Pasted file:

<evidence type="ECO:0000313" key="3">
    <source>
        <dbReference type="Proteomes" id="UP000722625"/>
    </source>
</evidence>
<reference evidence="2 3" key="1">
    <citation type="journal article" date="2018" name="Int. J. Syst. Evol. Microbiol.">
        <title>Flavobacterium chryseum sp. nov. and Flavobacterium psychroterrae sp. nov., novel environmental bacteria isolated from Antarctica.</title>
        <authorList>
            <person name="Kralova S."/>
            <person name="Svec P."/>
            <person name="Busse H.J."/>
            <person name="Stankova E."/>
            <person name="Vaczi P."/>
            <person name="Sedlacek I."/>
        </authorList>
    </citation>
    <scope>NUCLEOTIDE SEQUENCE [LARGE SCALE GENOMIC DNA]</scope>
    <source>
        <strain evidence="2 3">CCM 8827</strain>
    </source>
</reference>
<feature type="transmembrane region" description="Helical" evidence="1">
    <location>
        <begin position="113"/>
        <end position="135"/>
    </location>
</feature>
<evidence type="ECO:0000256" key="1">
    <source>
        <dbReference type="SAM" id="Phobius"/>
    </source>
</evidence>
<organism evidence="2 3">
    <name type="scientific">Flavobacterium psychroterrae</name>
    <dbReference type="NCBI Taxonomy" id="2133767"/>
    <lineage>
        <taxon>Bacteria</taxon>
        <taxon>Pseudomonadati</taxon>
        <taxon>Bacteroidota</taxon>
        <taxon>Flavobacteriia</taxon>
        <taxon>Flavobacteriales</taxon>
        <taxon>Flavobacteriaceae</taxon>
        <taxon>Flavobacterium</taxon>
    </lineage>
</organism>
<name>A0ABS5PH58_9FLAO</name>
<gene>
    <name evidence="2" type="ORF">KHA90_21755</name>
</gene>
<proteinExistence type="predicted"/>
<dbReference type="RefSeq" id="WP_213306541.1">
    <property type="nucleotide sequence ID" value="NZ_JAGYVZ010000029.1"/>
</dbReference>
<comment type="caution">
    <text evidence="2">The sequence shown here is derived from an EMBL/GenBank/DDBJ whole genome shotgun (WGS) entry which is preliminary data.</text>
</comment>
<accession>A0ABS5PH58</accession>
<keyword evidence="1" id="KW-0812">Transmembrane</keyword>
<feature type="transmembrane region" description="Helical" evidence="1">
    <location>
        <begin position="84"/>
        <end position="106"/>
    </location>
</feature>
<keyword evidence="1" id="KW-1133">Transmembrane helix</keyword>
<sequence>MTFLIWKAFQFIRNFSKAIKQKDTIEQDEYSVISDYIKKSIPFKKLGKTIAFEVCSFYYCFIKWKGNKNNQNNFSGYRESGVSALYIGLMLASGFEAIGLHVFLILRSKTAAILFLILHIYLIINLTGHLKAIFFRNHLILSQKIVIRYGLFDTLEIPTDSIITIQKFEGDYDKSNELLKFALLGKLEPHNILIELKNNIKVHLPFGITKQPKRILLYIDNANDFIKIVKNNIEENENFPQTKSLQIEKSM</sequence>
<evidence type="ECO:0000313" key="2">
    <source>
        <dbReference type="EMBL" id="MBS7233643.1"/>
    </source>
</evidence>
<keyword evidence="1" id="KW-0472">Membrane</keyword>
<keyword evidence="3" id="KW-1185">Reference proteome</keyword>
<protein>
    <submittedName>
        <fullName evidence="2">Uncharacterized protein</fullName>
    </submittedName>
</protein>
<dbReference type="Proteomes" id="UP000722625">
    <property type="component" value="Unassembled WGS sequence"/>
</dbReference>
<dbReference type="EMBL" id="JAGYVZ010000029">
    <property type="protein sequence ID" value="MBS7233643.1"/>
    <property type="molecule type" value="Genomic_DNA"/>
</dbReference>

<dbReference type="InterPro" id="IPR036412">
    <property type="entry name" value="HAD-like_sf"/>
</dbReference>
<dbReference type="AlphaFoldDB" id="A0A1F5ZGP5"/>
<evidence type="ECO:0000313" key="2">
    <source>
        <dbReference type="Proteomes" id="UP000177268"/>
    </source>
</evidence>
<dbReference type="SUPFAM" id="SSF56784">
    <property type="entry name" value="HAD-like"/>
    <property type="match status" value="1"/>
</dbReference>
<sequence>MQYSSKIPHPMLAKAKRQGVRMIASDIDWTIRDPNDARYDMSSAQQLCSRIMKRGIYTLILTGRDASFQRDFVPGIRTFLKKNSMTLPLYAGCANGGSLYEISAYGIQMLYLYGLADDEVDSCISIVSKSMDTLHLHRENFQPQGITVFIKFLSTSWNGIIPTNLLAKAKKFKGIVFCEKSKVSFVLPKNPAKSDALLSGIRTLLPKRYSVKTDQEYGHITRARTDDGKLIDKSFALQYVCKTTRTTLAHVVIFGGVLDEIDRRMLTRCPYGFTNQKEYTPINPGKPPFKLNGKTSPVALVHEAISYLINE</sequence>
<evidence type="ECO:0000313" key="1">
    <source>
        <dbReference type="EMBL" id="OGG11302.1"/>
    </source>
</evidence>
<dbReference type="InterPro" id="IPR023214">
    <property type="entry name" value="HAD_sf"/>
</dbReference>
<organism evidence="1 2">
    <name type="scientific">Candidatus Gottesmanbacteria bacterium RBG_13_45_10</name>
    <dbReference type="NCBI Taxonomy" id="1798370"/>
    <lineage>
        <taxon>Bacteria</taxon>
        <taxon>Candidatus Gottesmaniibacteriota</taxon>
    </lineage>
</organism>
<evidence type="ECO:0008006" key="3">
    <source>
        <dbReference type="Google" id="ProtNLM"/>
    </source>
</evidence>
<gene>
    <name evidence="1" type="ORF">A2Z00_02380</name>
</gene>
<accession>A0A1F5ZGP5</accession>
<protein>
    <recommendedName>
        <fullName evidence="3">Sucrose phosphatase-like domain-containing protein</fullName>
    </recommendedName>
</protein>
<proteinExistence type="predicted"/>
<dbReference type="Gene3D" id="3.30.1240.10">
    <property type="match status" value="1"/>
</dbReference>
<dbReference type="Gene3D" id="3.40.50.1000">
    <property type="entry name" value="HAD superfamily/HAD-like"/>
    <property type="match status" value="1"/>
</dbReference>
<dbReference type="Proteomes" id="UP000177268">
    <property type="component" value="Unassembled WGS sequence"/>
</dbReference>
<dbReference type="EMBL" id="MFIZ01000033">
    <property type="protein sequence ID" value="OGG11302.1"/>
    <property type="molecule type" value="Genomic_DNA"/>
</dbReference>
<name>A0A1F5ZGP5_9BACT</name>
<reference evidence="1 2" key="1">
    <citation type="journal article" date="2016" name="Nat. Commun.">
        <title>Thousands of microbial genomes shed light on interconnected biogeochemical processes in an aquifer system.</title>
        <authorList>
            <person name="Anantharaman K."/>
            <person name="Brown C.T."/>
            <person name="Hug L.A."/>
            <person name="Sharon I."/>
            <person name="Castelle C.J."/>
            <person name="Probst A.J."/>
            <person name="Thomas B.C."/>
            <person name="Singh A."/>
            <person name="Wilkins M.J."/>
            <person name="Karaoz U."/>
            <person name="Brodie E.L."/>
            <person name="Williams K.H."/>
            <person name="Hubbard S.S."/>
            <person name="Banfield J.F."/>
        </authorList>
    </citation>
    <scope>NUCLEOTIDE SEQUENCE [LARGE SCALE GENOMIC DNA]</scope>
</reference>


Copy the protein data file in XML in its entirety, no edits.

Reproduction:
<evidence type="ECO:0000313" key="3">
    <source>
        <dbReference type="Proteomes" id="UP000722625"/>
    </source>
</evidence>
<reference evidence="2 3" key="1">
    <citation type="journal article" date="2018" name="Int. J. Syst. Evol. Microbiol.">
        <title>Flavobacterium chryseum sp. nov. and Flavobacterium psychroterrae sp. nov., novel environmental bacteria isolated from Antarctica.</title>
        <authorList>
            <person name="Kralova S."/>
            <person name="Svec P."/>
            <person name="Busse H.J."/>
            <person name="Stankova E."/>
            <person name="Vaczi P."/>
            <person name="Sedlacek I."/>
        </authorList>
    </citation>
    <scope>NUCLEOTIDE SEQUENCE [LARGE SCALE GENOMIC DNA]</scope>
    <source>
        <strain evidence="2 3">CCM 8827</strain>
    </source>
</reference>
<feature type="transmembrane region" description="Helical" evidence="1">
    <location>
        <begin position="113"/>
        <end position="135"/>
    </location>
</feature>
<evidence type="ECO:0000256" key="1">
    <source>
        <dbReference type="SAM" id="Phobius"/>
    </source>
</evidence>
<organism evidence="2 3">
    <name type="scientific">Flavobacterium psychroterrae</name>
    <dbReference type="NCBI Taxonomy" id="2133767"/>
    <lineage>
        <taxon>Bacteria</taxon>
        <taxon>Pseudomonadati</taxon>
        <taxon>Bacteroidota</taxon>
        <taxon>Flavobacteriia</taxon>
        <taxon>Flavobacteriales</taxon>
        <taxon>Flavobacteriaceae</taxon>
        <taxon>Flavobacterium</taxon>
    </lineage>
</organism>
<name>A0ABS5PH58_9FLAO</name>
<gene>
    <name evidence="2" type="ORF">KHA90_21755</name>
</gene>
<proteinExistence type="predicted"/>
<dbReference type="RefSeq" id="WP_213306541.1">
    <property type="nucleotide sequence ID" value="NZ_JAGYVZ010000029.1"/>
</dbReference>
<comment type="caution">
    <text evidence="2">The sequence shown here is derived from an EMBL/GenBank/DDBJ whole genome shotgun (WGS) entry which is preliminary data.</text>
</comment>
<accession>A0ABS5PH58</accession>
<keyword evidence="1" id="KW-0812">Transmembrane</keyword>
<feature type="transmembrane region" description="Helical" evidence="1">
    <location>
        <begin position="84"/>
        <end position="106"/>
    </location>
</feature>
<keyword evidence="1" id="KW-1133">Transmembrane helix</keyword>
<sequence>MTFLIWKAFQFIRNFSKAIKQKDTIEQDEYSVISDYIKKSIPFKKLGKTIAFEVCSFYYCFIKWKGNKNNQNNFSGYRESGVSALYIGLMLASGFEAIGLHVFLILRSKTAAILFLILHIYLIINLTGHLKAIFFRNHLILSQKIVIRYGLFDTLEIPTDSIITIQKFEGDYDKSNELLKFALLGKLEPHNILIELKNNIKVHLPFGITKQPKRILLYIDNANDFIKIVKNNIEENENFPQTKSLQIEKSM</sequence>
<evidence type="ECO:0000313" key="2">
    <source>
        <dbReference type="EMBL" id="MBS7233643.1"/>
    </source>
</evidence>
<keyword evidence="1" id="KW-0472">Membrane</keyword>
<keyword evidence="3" id="KW-1185">Reference proteome</keyword>
<protein>
    <submittedName>
        <fullName evidence="2">Uncharacterized protein</fullName>
    </submittedName>
</protein>
<dbReference type="Proteomes" id="UP000722625">
    <property type="component" value="Unassembled WGS sequence"/>
</dbReference>
<dbReference type="EMBL" id="JAGYVZ010000029">
    <property type="protein sequence ID" value="MBS7233643.1"/>
    <property type="molecule type" value="Genomic_DNA"/>
</dbReference>

<dbReference type="InterPro" id="IPR036412">
    <property type="entry name" value="HAD-like_sf"/>
</dbReference>
<dbReference type="AlphaFoldDB" id="A0A1F5ZGP5"/>
<evidence type="ECO:0000313" key="2">
    <source>
        <dbReference type="Proteomes" id="UP000177268"/>
    </source>
</evidence>
<dbReference type="SUPFAM" id="SSF56784">
    <property type="entry name" value="HAD-like"/>
    <property type="match status" value="1"/>
</dbReference>
<sequence>MQYSSKIPHPMLAKAKRQGVRMIASDIDWTIRDPNDARYDMSSAQQLCSRIMKRGIYTLILTGRDASFQRDFVPGIRTFLKKNSMTLPLYAGCANGGSLYEISAYGIQMLYLYGLADDEVDSCISIVSKSMDTLHLHRENFQPQGITVFIKFLSTSWNGIIPTNLLAKAKKFKGIVFCEKSKVSFVLPKNPAKSDALLSGIRTLLPKRYSVKTDQEYGHITRARTDDGKLIDKSFALQYVCKTTRTTLAHVVIFGGVLDEIDRRMLTRCPYGFTNQKEYTPINPGKPPFKLNGKTSPVALVHEAISYLINE</sequence>
<evidence type="ECO:0000313" key="1">
    <source>
        <dbReference type="EMBL" id="OGG11302.1"/>
    </source>
</evidence>
<dbReference type="InterPro" id="IPR023214">
    <property type="entry name" value="HAD_sf"/>
</dbReference>
<organism evidence="1 2">
    <name type="scientific">Candidatus Gottesmanbacteria bacterium RBG_13_45_10</name>
    <dbReference type="NCBI Taxonomy" id="1798370"/>
    <lineage>
        <taxon>Bacteria</taxon>
        <taxon>Candidatus Gottesmaniibacteriota</taxon>
    </lineage>
</organism>
<evidence type="ECO:0008006" key="3">
    <source>
        <dbReference type="Google" id="ProtNLM"/>
    </source>
</evidence>
<gene>
    <name evidence="1" type="ORF">A2Z00_02380</name>
</gene>
<accession>A0A1F5ZGP5</accession>
<protein>
    <recommendedName>
        <fullName evidence="3">Sucrose phosphatase-like domain-containing protein</fullName>
    </recommendedName>
</protein>
<proteinExistence type="predicted"/>
<dbReference type="Gene3D" id="3.30.1240.10">
    <property type="match status" value="1"/>
</dbReference>
<dbReference type="Gene3D" id="3.40.50.1000">
    <property type="entry name" value="HAD superfamily/HAD-like"/>
    <property type="match status" value="1"/>
</dbReference>
<dbReference type="Proteomes" id="UP000177268">
    <property type="component" value="Unassembled WGS sequence"/>
</dbReference>
<dbReference type="EMBL" id="MFIZ01000033">
    <property type="protein sequence ID" value="OGG11302.1"/>
    <property type="molecule type" value="Genomic_DNA"/>
</dbReference>
<name>A0A1F5ZGP5_9BACT</name>
<reference evidence="1 2" key="1">
    <citation type="journal article" date="2016" name="Nat. Commun.">
        <title>Thousands of microbial genomes shed light on interconnected biogeochemical processes in an aquifer system.</title>
        <authorList>
            <person name="Anantharaman K."/>
            <person name="Brown C.T."/>
            <person name="Hug L.A."/>
            <person name="Sharon I."/>
            <person name="Castelle C.J."/>
            <person name="Probst A.J."/>
            <person name="Thomas B.C."/>
            <person name="Singh A."/>
            <person name="Wilkins M.J."/>
            <person name="Karaoz U."/>
            <person name="Brodie E.L."/>
            <person name="Williams K.H."/>
            <person name="Hubbard S.S."/>
            <person name="Banfield J.F."/>
        </authorList>
    </citation>
    <scope>NUCLEOTIDE SEQUENCE [LARGE SCALE GENOMIC DNA]</scope>
</reference>